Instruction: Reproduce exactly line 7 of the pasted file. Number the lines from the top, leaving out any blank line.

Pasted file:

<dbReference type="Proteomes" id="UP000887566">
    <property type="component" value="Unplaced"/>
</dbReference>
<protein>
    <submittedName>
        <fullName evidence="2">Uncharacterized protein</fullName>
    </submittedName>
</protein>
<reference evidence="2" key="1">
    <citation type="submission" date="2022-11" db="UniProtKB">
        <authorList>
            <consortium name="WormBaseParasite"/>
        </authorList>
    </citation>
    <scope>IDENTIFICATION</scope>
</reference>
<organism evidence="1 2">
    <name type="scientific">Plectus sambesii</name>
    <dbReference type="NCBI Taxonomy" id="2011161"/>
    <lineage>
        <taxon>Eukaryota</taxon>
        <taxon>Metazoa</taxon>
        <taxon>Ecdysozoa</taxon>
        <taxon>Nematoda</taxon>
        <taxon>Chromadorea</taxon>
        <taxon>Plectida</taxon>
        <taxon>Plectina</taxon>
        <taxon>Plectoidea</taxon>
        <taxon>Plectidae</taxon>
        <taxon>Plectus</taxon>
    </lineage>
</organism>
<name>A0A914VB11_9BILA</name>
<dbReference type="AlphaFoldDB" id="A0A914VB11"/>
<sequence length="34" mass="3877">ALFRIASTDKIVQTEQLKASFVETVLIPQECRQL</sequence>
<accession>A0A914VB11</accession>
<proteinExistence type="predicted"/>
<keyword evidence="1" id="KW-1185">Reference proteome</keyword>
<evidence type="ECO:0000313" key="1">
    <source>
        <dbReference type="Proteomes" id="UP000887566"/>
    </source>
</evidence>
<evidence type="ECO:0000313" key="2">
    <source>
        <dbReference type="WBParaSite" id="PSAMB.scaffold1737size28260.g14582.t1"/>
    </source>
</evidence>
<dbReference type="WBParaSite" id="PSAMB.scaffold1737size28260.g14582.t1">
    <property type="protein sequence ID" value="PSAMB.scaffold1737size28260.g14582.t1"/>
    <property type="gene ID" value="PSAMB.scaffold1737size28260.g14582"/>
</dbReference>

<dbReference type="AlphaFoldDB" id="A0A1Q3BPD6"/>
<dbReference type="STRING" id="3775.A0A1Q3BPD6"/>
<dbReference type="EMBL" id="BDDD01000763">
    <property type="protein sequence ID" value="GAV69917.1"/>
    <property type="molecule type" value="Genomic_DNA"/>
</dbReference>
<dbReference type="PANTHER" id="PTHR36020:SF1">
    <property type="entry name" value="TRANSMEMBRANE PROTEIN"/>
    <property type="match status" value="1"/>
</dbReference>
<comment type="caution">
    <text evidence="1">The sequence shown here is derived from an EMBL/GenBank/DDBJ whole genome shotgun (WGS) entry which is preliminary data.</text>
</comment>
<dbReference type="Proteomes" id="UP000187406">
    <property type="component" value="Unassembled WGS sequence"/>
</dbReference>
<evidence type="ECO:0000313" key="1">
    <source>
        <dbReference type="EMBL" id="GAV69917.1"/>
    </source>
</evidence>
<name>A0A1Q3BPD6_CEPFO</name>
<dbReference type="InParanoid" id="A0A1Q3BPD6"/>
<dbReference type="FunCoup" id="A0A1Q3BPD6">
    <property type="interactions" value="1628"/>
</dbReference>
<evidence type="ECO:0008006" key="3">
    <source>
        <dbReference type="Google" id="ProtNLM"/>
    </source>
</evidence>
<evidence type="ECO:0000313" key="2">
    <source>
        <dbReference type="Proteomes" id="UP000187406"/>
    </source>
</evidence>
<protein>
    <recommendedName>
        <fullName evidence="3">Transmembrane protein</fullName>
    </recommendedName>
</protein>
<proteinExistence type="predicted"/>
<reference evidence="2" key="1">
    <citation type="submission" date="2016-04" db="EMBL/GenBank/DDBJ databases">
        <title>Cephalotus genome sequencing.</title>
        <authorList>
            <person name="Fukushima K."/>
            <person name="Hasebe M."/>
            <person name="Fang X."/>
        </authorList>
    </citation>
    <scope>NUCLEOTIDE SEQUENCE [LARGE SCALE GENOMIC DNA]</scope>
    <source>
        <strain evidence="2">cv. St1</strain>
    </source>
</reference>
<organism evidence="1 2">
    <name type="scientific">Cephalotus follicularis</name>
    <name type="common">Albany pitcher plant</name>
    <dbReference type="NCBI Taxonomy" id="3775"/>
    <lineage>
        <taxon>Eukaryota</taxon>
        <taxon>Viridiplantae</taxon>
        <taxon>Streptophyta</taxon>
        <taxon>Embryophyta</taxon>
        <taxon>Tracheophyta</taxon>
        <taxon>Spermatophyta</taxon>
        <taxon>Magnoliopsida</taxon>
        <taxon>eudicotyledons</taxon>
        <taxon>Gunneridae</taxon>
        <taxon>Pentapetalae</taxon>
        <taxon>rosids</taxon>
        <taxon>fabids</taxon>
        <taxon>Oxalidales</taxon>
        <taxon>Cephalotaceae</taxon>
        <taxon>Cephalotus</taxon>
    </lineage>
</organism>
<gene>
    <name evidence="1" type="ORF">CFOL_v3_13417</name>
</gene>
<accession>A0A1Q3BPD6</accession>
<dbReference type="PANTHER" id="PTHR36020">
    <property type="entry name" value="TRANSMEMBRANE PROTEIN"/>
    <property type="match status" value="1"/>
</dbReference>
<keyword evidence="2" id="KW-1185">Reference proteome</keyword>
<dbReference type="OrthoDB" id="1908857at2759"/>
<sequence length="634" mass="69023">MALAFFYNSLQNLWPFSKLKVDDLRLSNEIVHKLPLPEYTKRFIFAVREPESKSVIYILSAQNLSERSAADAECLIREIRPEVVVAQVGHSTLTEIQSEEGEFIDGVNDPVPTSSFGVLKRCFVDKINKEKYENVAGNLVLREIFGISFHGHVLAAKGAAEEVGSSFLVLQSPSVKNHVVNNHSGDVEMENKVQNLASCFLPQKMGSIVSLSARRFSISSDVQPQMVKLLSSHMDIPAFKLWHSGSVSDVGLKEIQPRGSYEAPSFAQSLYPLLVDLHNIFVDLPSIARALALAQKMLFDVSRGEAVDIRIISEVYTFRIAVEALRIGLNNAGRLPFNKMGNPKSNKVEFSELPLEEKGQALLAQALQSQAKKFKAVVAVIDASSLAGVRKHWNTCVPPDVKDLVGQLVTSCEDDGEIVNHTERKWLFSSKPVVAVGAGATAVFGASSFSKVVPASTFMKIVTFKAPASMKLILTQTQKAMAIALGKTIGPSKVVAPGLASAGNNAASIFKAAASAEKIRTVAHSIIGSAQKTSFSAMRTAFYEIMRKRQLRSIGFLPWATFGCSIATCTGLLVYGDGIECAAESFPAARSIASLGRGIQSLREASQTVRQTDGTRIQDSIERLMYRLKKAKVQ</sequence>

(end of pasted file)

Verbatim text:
    </submittedName>